A notable feature of MSK-IMPACT is that two DNA samples from each person are sequenced and compared: DNA from tumor tissue and from normal tissue. The normal tissue is usually a blood sample. Directly comparing the tumor’s genome to the genome in normal blood ensures that the mutations detected by MSK-IMPACT are specific to the cancer cells.
What’s more, looking at normal genomes can show whether there are any inherited genetic mutations associated with an increased risk of cancer. When these mutations are found, patients and their families are referred to the Clinical Genetics Service. The service provides both screening and counseling. Research into the function of inherited mutations is being done through the Robert and Kate Niehaus Center for Inherited Cancer Genomics.
MSK-IMPACT may also reveal mutations in blood cells associated with clonal hematopoiesis. These mutations are more common in older people. They may lead to an increased risk of a secondary blood cancer or cardiovascular disease. To monitor people with clonal hematopoiesis for early detection of these adverse health effects, MSK established the first clonal hematopoiesis clinic in 2018.Back to top
A Focus on Data Sharing
An important goal of MSK-IMPACT is to gather data and share analyses within MSK and with the public. The data gathered are being used to develop smarter cancer therapies. MSK-IMPACT results that have been stripped of all patient-identifying information are available for scientific use by everyone at MSK through the cBioPortal. This important resource facilitates critical scientific and clinical advances at MSK. MSK-IMPACT results are also shared more broadly with the wider scientific community through AACR GENIE. Through this American Association for Cancer Research consortium, MSK-IMPACT data can be used along with tumor-sequencing data from other institutions.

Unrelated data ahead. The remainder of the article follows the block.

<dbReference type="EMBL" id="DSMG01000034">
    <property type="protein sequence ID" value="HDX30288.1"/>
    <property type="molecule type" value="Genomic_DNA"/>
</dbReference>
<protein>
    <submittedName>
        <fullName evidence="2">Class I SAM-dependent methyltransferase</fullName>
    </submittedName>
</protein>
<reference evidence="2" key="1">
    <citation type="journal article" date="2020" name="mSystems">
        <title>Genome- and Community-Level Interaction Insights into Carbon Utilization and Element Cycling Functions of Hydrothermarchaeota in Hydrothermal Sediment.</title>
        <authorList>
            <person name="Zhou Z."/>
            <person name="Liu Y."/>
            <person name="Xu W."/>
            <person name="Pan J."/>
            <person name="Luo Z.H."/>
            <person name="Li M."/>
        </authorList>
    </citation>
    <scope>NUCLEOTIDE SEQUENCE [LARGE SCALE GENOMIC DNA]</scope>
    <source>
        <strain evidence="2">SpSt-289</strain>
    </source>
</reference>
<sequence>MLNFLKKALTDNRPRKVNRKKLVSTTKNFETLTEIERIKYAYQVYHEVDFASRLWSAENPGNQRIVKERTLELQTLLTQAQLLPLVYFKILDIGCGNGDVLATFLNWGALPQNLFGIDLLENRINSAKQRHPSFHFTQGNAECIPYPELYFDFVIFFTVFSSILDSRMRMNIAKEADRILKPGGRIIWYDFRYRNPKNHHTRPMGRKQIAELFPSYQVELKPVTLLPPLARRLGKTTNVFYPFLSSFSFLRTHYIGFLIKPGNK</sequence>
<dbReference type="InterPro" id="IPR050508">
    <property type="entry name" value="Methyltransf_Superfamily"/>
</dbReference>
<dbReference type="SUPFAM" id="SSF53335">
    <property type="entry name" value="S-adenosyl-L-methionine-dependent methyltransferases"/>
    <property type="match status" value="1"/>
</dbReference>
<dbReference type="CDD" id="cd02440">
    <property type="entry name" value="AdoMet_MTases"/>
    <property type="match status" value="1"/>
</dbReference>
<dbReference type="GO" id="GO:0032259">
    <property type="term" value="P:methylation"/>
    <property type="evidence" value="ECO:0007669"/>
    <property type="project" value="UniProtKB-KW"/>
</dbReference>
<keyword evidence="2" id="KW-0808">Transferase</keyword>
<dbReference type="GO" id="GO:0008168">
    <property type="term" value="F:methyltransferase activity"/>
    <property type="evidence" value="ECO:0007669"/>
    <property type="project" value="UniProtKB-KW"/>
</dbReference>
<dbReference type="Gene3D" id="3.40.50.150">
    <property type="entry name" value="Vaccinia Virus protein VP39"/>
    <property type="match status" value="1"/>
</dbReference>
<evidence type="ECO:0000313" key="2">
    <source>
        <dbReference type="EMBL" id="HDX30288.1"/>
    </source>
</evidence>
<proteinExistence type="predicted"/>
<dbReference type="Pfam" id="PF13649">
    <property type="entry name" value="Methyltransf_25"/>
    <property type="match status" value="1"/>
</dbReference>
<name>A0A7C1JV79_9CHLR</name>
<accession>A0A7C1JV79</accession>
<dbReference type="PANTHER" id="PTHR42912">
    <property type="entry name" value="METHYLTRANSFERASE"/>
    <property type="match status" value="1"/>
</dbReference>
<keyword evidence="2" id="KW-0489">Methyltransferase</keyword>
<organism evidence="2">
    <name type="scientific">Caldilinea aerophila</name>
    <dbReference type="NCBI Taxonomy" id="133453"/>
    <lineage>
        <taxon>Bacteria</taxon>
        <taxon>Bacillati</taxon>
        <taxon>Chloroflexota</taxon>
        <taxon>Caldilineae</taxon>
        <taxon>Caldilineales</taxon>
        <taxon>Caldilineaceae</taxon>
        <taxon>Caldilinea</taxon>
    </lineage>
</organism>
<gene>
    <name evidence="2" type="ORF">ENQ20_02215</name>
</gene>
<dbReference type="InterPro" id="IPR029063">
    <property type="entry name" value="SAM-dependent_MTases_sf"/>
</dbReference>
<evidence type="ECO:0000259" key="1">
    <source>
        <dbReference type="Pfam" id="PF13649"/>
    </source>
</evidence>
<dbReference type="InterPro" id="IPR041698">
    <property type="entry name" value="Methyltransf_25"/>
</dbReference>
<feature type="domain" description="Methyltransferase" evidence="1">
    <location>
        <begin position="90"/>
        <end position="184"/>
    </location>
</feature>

As of the end of 2018, more than 100 scientific publications by MSK authors have included results from MSK-IMPACT testing. A partial list of selected key papers is shown below.
- Mutational landscape of metastatic cancer revealed from prospective clinical sequencing of 10,000 patients
- Mutation detection in patients with advanced cancer by universal sequencing of cancer-related genes in tumor and normal DNA vs. guideline-based germline testing
- Therapy-related clonal hematopoiesis in patients with nonhematologic cancers is common and associated with adverse clinical outcomes
- Reliable pan-cancer microsatellite instability assessment by using targeted next-generation sequencing data
- Genome doubling shapes the evolution and prognosis of advanced cancers
- Widespread selection for oncogenic mutant allele imbalance in cancer
- Microsatellite instability is associated with the presence of Lynch syndrome pan-cancer
- AACR Project GENIE: powering precision medicine through an international consortium
- Prospective comprehensive molecular characterization of lung adenocarcinomas for efficient patient matching to approved and emerging therapies
- The genomic landscape of endocrine-resistant advanced breast cancers
- Clinical sequencing defines the genomic landscape of metastatic colorectal cancer
- Genetic predictors of response to systemic therapy in esophagogastric cancer
- Clinical and molecular characterization of patients with cancer of unknown primary in the modern era
- Prospective genomic profiling of prostate cancer across disease states reveals germline and somatic alterations that may affect clinical decision-making
- Real-time genomic profiling of pancreatic ductal adenocarcinoma: potential actionability and correlation with clinical phenotype
- Next-generation sequencing of nonmuscle invasive bladder cancer reveals potential biomarkers and rational therapeutic targets
- The molecular landscape of recurrent and metastatic head and neck cancers: insights from a precision oncology sequencing platform
- Clinical utility of prospective molecular characterization in advanced endometrial cancer
- Prospective genotyping of hepatocellular carcinoma: clinical implications of next generation sequencing for matching patients to targeted and immune therapies
- Comprehensive molecular profiling of intrahepatic and extrahepatic cholangiocarcinomas: potential targets for intervention